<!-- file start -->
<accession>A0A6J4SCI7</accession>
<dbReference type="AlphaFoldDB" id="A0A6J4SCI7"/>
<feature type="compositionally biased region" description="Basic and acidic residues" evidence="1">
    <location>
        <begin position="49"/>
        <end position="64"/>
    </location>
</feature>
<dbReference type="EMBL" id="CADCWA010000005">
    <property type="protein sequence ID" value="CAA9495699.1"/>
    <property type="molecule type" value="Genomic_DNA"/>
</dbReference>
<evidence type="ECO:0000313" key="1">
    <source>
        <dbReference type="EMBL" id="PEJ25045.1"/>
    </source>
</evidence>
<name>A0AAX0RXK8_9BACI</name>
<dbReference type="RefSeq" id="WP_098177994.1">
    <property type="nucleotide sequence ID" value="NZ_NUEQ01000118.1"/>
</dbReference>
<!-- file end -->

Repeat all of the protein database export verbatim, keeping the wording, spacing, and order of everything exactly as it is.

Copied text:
<accession>A0A6J4SCI7</accession>
<dbReference type="AlphaFoldDB" id="A0A6J4SCI7"/>
<feature type="compositionally biased region" description="Basic and acidic residues" evidence="1">
    <location>
        <begin position="49"/>
        <end position="64"/>
    </location>
</feature>
<dbReference type="EMBL" id="CADCWA010000005">
    <property type="protein sequence ID" value="CAA9495699.1"/>
    <property type="molecule type" value="Genomic_DNA"/>
</dbReference>
<evidence type="ECO:0000313" key="1">
    <source>
        <dbReference type="EMBL" id="PEJ25045.1"/>
    </source>
</evidence>
<name>A0AAX0RXK8_9BACI</name>
<dbReference type="RefSeq" id="WP_098177994.1">
    <property type="nucleotide sequence ID" value="NZ_NUEQ01000118.1"/>
</dbReference>